Cluster headaches are a very unique type of headaches because of their close ties to nightly sleeping patterns. People who have recurring cluster headache often describe being woken up in the middle of the night by them in excruciating pain. This pain is marked by sharp, steady, or burning pain on one side of the head and behind one eye. The pain may not last very long in each cycle, but it is very intense and severe. Although these headaches occur in cycles, they can come on very unexpectedly and seriously disrupt one’s sleep schedule.
This is an explanation of why cluster headaches often happen during sleep and how healthy sleeping patterns can help prevent their occurrence.
Headaches and Sleep: When Do Cluster Headaches Commonly Occur
Unlike other types of headaches, cluster headaches often happen when a person is at least two hours into sleep. After about two or three hours of falling asleep, the body typically begins to transition from REM sleep to non-REM sleep. This transition may play a role in triggering a cluster headache attack because of the changes in brain activity involved.
Cluster headaches are also believed to involve abnormal functioning of the brain’s blood vessels or vascular system, which slow down and relax during the cycles of sleep. But once a cluster headache strikes, it is usually impossible to go back to sleep or even sit still.
The Effect of Sleeping Patterns on Headaches at Night
Research has shown that sleeping patterns can affect the likeliness of having a cluster headache during sleep. There is a strong connection between poor sleep quality and the occurrence of cluster headaches. Many medical professionals believe that the hypothalamus, a part of the brain that controls the body’s biological clock, is an activation center for cluster headaches. This means that if an individual’s sleep cycle is disrupted from its normal schedule, then a cluster headache is more likely to occur.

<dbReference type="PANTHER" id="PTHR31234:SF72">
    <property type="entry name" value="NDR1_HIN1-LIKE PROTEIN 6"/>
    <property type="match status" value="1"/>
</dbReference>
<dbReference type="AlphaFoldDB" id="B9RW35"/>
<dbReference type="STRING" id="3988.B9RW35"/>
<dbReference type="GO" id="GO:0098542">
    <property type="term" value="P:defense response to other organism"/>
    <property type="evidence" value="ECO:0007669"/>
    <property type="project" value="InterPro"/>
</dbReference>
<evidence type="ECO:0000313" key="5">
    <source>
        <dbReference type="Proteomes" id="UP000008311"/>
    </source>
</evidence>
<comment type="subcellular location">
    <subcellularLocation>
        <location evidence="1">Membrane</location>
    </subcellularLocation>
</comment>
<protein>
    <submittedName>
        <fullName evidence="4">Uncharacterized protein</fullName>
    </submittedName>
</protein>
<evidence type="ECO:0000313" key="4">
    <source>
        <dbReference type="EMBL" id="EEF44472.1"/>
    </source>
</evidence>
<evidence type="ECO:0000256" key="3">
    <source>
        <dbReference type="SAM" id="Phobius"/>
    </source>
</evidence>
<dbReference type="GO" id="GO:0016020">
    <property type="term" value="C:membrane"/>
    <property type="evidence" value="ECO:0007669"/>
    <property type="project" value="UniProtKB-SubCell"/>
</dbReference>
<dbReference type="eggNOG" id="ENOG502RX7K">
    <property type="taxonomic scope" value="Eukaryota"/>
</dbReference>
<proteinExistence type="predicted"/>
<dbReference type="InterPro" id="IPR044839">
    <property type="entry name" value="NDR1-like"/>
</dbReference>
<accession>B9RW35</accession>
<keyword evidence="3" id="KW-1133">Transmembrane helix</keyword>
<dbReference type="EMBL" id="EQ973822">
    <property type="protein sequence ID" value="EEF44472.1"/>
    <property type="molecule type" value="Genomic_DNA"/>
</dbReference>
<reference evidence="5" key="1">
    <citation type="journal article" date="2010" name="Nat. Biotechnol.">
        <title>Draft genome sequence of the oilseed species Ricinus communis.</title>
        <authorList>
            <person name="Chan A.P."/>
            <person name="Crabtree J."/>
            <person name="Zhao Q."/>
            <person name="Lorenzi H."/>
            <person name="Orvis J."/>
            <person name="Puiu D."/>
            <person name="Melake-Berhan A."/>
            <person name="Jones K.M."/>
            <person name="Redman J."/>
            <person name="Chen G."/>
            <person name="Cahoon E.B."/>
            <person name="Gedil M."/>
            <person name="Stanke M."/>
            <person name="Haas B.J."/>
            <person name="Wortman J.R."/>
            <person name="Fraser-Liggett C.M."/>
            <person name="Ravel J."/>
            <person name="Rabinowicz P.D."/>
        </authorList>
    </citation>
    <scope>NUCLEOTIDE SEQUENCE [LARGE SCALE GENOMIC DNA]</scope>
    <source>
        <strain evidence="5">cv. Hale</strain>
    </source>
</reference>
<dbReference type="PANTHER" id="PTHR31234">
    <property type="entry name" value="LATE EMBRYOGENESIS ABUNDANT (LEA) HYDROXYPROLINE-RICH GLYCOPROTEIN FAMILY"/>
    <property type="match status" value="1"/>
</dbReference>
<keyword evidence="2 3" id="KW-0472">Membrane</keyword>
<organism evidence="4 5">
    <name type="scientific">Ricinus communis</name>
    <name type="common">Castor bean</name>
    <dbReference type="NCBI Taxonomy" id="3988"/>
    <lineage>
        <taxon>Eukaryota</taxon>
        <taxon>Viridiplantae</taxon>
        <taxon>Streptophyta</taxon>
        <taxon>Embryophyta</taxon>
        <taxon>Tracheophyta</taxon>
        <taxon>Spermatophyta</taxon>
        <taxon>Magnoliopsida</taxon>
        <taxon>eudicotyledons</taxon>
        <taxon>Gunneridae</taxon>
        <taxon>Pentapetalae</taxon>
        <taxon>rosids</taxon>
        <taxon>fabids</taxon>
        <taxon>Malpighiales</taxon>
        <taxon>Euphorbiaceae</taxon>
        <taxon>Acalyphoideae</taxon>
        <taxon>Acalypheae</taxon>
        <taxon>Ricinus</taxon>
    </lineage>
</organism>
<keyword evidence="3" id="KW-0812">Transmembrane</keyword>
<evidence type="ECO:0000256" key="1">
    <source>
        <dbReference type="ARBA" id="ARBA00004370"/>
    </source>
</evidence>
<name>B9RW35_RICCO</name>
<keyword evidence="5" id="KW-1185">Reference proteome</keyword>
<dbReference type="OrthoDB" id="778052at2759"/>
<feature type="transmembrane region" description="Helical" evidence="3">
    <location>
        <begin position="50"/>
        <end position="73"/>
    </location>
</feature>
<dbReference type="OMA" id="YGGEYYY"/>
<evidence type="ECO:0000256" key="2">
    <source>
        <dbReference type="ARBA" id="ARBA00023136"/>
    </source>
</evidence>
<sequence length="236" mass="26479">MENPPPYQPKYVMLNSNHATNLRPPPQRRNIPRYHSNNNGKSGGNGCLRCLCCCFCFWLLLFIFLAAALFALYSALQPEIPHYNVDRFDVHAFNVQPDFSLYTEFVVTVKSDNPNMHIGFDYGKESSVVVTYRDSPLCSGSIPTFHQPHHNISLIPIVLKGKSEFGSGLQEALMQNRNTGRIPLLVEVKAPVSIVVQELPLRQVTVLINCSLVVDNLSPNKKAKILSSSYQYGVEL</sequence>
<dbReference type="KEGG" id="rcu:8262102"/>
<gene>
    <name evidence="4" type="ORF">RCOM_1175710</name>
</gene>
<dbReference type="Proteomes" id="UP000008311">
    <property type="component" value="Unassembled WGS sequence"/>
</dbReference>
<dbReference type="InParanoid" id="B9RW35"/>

Studies have also revealed that numerous sleep disorders are closely associated with cluster headaches. These disorders include obstructive sleep apnea, insomnia, and narcolepsy. Sleep apnea, for example, is an aggravating factor and possible cause of cluster headaches. This means that if a sleep disorder is properly monitored treated, the likelihood of cluster headaches during sleep may decrease as well.
Preventing Cluster Headaches During Sleep
Many of the triggers of cluster headaches are lifestyle based, which means that individuals who experience them can take control of their own symptoms. It is advised to avoid alcohol, cigarettes, drugs, and bright lights before bedtime. Scheduling in time to relax and unwind at the end of the day promotes better sleep, as well as reducing food and fluid intake right before bed.
People with cluster headaches should also try to go to bed and get up at the same times every day to keep their biological clock working on a consistent schedule. Physicians may prescribe melatonin, a natural supplement, to help facilitate normal sleep cycles, especially for people who do shift work or travel a lot for work.
There are preventative medicines that have proven very effective for cluster headache sufferers, such as blood pressure medications, anti-epilepsy drugs, and herbal products. Oxygen inhalation, triptans, and ergotamines can provide on-the-spot treatment for cluster headaches when they strike in the middle of the night as well.